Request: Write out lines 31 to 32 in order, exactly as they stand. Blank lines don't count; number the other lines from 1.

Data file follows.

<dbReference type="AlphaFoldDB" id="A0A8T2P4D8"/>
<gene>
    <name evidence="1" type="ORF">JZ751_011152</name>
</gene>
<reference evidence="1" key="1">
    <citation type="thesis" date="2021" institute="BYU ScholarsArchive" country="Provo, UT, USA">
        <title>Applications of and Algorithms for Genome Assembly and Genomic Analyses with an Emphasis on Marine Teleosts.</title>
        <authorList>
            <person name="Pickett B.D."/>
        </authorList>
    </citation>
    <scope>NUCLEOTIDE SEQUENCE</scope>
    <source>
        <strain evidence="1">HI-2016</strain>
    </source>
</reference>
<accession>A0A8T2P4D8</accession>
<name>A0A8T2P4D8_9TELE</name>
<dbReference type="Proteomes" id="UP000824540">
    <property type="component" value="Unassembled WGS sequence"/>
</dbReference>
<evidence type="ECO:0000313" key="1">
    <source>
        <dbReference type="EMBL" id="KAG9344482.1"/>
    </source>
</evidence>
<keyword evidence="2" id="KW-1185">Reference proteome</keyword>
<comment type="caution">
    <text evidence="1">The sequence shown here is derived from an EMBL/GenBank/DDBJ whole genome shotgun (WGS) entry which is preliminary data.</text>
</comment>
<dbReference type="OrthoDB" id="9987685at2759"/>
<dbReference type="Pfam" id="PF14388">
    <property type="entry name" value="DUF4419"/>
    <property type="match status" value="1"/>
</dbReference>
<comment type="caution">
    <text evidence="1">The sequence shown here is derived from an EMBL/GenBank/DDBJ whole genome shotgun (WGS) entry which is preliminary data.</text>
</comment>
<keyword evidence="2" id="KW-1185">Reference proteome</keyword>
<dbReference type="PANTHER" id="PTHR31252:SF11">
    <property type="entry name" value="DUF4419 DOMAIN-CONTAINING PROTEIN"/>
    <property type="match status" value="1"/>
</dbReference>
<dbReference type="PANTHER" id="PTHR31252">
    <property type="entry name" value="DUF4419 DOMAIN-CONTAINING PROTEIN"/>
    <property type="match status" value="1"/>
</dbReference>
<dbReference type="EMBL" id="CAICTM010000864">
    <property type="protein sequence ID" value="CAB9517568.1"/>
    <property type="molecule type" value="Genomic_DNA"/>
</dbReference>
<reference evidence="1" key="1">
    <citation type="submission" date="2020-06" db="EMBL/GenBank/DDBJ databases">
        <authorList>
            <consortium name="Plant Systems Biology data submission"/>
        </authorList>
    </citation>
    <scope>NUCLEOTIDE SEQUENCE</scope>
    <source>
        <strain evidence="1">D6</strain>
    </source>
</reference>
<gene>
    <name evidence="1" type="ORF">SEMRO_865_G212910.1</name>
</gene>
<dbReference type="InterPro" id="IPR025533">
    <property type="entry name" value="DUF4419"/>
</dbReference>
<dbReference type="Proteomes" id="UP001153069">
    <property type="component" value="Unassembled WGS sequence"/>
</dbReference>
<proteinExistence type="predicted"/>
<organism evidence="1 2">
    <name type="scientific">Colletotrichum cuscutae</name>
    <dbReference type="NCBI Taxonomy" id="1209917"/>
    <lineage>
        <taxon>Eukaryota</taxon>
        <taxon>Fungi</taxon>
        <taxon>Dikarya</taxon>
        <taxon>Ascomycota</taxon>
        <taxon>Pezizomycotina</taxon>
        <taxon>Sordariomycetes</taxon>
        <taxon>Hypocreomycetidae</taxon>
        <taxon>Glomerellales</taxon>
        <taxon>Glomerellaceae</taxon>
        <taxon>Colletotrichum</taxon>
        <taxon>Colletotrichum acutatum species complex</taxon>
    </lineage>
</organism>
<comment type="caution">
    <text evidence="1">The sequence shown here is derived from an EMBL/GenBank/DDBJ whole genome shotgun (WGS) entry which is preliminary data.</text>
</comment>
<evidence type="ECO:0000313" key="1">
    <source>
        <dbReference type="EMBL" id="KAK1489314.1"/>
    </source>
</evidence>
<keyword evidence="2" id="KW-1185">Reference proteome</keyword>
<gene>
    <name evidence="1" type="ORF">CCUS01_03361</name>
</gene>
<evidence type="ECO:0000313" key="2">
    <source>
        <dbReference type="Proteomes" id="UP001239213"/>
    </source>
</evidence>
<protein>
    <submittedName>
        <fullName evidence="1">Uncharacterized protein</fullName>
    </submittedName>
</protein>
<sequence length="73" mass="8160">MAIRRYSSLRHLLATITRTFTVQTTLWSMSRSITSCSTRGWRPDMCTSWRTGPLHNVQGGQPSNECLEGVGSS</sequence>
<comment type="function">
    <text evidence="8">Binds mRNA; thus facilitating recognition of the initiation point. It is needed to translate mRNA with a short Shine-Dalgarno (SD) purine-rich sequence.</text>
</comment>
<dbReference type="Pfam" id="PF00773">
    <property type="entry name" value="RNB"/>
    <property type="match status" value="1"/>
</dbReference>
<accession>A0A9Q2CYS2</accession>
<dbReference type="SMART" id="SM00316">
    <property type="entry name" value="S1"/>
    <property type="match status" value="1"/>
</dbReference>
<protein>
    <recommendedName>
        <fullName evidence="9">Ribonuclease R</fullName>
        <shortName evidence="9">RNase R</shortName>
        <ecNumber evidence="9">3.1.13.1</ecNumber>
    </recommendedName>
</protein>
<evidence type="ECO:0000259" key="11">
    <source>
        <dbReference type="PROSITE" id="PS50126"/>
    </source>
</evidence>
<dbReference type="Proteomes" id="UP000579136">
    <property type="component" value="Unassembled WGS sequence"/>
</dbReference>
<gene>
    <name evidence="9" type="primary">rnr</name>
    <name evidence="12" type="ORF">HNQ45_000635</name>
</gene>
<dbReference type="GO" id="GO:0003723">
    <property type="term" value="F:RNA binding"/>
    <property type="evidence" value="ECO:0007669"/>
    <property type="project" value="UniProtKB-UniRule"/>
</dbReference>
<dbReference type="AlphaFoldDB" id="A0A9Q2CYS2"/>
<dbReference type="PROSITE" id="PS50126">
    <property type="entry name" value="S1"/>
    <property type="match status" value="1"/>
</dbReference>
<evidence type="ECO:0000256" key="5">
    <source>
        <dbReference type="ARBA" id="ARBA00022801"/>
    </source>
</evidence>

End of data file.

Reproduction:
<dbReference type="OrthoDB" id="9987685at2759"/>
<dbReference type="Pfam" id="PF14388">